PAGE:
Selasa, 03 Agustus 2010

Design Conventions: A Good Idea?

Even while searching for innovative ways to make their websites work, new designers should follow the established design conventions. These conventions have evolved along with the Internet, and users expect web pages to function in a certain way.

If there were only a few websites, designers could expect visitors to spend time learning how to navigate their sites. There are millions of pages on the web, however, and if visitors do not see what they have come to expect, they will find the site difficult to use and simply go somewhere else. Designers could lose significant amounts of traffic if they do not adhere to the design conventions that have already been imposed on websites. And no designer really wants to spend time on writing large help files or FAQs just to explain how to use a site. The web is a competitive place, and most of the time, visitors will simply leave a site rather than try to work through a bad design.

The design conventions for websites are simple, but they are effective. To follow these conventions, designers should ensure that their logos function as links to the home page; that clicking on a small image will display a larger version of that image; that all links lead to HTML documents unless they are clearly labeled as some other format (PDS, movie, etc.); that items are purchased by adding them to a virtual shopping cart and then taking them through a virtual checkout process. Website identity checks should always be accomplished through a system that relies on user names and passwords. These are just a few of the conventions. There are many others.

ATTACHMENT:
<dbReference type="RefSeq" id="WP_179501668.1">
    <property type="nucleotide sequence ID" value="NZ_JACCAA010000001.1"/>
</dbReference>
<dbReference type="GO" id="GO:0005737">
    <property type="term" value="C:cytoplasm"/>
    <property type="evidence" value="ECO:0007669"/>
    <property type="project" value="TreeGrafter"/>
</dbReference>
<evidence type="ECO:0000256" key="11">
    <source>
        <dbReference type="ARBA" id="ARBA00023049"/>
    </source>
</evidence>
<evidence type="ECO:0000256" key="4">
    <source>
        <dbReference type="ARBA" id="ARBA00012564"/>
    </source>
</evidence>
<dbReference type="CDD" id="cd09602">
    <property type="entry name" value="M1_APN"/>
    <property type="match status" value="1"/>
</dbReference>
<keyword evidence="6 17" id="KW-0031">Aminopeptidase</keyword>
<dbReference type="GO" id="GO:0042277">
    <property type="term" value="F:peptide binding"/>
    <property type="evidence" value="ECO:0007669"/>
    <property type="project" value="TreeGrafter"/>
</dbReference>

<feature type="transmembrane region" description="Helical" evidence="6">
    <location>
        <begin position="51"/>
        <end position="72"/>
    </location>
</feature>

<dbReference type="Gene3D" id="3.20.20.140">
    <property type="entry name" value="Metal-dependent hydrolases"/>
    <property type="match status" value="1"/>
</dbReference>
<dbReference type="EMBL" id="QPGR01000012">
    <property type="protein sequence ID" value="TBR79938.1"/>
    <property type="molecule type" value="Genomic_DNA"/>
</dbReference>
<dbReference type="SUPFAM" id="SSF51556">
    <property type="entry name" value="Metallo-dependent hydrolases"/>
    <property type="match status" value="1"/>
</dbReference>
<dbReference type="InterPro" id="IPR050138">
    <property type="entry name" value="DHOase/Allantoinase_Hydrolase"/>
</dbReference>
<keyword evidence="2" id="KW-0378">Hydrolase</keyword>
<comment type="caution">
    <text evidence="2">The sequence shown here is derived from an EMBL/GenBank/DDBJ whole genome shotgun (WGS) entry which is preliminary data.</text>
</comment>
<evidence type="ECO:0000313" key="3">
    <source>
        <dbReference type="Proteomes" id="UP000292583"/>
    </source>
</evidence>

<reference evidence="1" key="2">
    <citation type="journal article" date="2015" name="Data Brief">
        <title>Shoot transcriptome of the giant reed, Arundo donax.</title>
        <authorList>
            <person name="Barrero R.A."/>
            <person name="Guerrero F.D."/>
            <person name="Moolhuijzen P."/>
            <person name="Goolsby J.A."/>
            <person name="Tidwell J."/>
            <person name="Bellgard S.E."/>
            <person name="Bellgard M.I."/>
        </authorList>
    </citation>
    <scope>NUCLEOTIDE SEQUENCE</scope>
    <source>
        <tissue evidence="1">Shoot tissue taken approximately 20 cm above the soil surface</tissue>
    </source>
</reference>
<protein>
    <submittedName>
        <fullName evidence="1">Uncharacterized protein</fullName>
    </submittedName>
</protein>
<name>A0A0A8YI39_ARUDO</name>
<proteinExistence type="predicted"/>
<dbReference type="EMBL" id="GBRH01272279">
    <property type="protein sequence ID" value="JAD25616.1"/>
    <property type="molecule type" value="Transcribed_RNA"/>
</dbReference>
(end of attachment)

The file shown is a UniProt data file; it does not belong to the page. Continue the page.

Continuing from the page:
If a website does not follow these rules and conventions, visitors become annoyed, frustrated, and confused. People will leave a website in a heartbeat if it makes them work too hard to navigate it.

There are situations in which the common website design conventions may be ignored. One such situation is if a site is so unique that what it offers is worth the time to learn how to use it. When Google introduced its Gmail product, the first webmail service in the world that provided a gigabyte of storage space, an interface that utilizes Javascript to change whole pages without reloading them was included. This was a diversion from web conventions, but the site worked so well that it became popular in spite of its departure from conventional design. The site is now beginning to create new conventions of its own.

Designers should not start believing that they are more important than they actually are. The introduction of a new product or service does not mean designers can get away with adding streaming video to a page without annoying people, for example. Designers are advised to recognize the limits of their websites and work to make them as much like other websites as possible in terms of design and navigation.

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